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Everything You Might Be Wondering About Teething

Everything You Might Be Wondering About Teething

After just a few months into your infant’s life, you may feel like you have a routine down- feedings, naps and playtime all well timed.  All of the sudden, your little one is sleeping less, drooling and crying more.  What’s happening?! Oh wait, they must be teething! Now what?

Here’s some teething info and a few tips to prepare for what is sometimes referred to as the “teething blues”:

When will my baby get his/her first tooth?

Most babies will get their first tooth around 6 months, but as with all developmental milestones, there is a range. Some children will start teething as young as 4 months and others won’t sprout a tooth until around 15 months! However, the American Academy of Pediatric Dentistry (AAPD) recommends visiting your pediatric dentist if your child hasn’t gotten their first tooth by 18 months. As a general rule, girls tend to get teeth earlier than boys and the pattern of teething timing tends to be hereditary too. 

Which teeth come in first? When will my baby finish teething?

The first teeth to erupt are the bottom front two followed by the top front two. You’ll find that the teeth often erupt in pairs so the tooth on the right side will erupt at the same time as its complement on the left side. Babies will continue teething until 2.5-3 years old and will end up with a grand total of 20 baby teeth! Not to worry, this doesn’t mean you will be dealing with teething symptoms continuously for 2-3 years because not every tooth will cause distress when it erupts. In fact, research shows that teething discomfort peaks when the front teeth come in and decreases as the back teeth erupt. So you can rest easy (literally!) knowing that teething will not cause 2-3 years of sleepless nights.

What are some common teething symptoms?

The most common symptoms of teething include increased drooling, biting on hard objects, rash on cheeks, sleep disturbances, gum swelling, and soreness and general crankiness. A slight rise in body temperature can be seen, but a persistent fever (>101F) is unlikely to be related to teething. According to a few studies, teething symptoms tend to start 1-2 days before the tooth comes in and stop a day or two after the tooth erupts. If your baby has a fever, diarrhea, or doesn’t sleep through the night for weeks, it’s not likely to be related to teething and it would be a good idea to consult with your pediatrician.

How to help relieve my baby’s teething blues?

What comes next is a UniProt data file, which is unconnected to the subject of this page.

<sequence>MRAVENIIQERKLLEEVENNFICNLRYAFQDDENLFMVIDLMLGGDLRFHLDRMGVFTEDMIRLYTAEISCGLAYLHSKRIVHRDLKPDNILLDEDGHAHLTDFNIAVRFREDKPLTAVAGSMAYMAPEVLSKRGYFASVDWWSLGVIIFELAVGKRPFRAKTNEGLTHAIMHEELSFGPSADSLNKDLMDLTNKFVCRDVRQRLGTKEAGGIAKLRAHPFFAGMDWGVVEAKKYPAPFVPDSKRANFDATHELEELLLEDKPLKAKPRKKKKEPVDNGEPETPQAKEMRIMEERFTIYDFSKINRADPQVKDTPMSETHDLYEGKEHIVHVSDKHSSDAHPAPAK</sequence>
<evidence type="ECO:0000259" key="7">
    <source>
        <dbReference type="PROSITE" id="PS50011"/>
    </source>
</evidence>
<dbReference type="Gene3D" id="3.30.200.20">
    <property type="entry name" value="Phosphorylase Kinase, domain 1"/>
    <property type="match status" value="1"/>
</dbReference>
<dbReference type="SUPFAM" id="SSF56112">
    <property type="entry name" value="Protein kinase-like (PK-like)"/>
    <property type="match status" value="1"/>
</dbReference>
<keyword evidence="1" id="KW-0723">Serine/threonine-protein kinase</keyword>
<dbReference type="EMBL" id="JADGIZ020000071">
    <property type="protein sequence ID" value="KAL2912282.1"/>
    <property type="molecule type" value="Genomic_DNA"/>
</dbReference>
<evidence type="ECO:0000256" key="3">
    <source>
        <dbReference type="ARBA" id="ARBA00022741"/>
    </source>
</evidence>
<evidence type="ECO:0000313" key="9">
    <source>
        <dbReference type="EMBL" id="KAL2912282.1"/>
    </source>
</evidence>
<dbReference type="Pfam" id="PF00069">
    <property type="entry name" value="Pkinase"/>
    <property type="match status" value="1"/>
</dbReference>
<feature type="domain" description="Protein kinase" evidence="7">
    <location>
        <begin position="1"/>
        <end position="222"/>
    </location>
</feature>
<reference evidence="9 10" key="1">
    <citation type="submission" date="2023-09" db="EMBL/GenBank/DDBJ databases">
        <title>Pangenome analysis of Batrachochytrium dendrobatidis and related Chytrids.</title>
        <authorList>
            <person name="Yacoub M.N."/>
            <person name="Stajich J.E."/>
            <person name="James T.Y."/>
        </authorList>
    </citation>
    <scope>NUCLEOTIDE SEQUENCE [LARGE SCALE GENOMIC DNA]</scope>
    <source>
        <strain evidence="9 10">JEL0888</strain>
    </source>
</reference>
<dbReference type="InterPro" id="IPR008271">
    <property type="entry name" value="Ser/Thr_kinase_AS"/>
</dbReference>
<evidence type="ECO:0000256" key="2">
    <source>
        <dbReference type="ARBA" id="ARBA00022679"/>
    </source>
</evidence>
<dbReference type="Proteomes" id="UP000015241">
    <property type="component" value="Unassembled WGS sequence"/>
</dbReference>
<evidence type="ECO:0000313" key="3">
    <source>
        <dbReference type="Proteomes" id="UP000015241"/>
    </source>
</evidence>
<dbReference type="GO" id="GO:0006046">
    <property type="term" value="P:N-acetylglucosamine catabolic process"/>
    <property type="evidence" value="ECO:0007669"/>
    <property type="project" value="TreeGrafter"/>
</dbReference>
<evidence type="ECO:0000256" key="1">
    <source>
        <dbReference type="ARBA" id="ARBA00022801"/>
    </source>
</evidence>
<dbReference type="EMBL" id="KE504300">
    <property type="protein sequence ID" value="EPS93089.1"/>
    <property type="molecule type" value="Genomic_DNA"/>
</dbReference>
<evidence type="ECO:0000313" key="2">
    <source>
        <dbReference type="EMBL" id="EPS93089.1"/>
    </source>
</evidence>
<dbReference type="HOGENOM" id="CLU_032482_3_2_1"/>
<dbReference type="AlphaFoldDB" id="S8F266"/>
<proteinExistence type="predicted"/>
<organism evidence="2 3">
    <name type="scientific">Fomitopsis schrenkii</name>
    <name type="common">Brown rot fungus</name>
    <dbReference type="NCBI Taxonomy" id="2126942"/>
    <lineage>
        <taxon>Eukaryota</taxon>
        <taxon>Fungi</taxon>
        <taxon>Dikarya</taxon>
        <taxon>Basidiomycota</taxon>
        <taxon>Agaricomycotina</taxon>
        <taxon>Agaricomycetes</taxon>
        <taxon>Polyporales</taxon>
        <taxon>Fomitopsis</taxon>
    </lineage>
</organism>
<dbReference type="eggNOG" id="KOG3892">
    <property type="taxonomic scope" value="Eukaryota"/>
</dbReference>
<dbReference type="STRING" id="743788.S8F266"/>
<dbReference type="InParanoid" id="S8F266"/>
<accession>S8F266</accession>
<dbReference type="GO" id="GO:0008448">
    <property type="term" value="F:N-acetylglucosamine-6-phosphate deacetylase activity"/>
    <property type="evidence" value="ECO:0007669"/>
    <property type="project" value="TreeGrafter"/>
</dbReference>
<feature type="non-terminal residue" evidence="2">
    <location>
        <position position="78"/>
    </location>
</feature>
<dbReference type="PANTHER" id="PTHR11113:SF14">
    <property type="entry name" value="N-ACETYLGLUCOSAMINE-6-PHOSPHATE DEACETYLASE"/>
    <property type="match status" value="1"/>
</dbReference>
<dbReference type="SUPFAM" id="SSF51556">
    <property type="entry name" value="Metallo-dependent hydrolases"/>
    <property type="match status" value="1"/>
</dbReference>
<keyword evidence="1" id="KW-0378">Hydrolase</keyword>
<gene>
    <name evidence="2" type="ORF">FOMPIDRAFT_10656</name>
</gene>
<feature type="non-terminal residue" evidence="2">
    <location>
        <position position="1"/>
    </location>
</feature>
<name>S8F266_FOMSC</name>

1. Grab a fun teething toy – Solid or plush teething toys that are made from safe materials are the teethers of choice. Be sure to throw them in the refrigerator to cool for some extra soothing effects. Avoid the toys filled with the gels or liquid since you baby can gnaw through them and swallow some of the unknown fluid inside. Here are some popular choices:
  2. Massage your baby’s gums with a clean finger.  If your baby already has a couple of teeth, be cautious to keep your fingers on the gum pads so you don’t get chomped on!
  3. Use a cooled washcloth– Try wetting a washcloth with water or breast milk and let it cool in the refrigerator. You can then use it to rub your baby’s sore gums or simply let them gnaw on it.
  4. Chilled foods in a mesh feeder– For children under 6 months who should be exclusively breast or formula fed, try freezing breast milk or formula in an ice cube tray and give it to your baby in a mesh feeder. For children over 6 months who have begun transitioning to solids, you can put chilled fruits or vegetables in the mesh feeder for a similar effect.
  5. Mild pain relievers– If the teething pains seem intense and are preventing your baby from getting a good night’s rest, consider using mild pain relievers such as Tylenol. If you are unsure about the proper dose, please consult with your pediatrician or pediatric dentist before giving it to you little one.

What teething remedies should I avoid?

  1. Teething gels and tablet containing benzocaine or belladonna (such as Anbesol, Orajel, or Hyland’s Homeopathic tablets) due to the potential negative side effects
  2. Amber teething necklaces should be avoided since they can pose a strangulation risk or can be a potential choking hazard

Stick to the remedies mentioned above and your baby’s teething needs should be covered! If you have any questions or concerns regarding teething or you are looking for an Upper West Side pediatric dentist for your baby, do not hesitate to contact our office!

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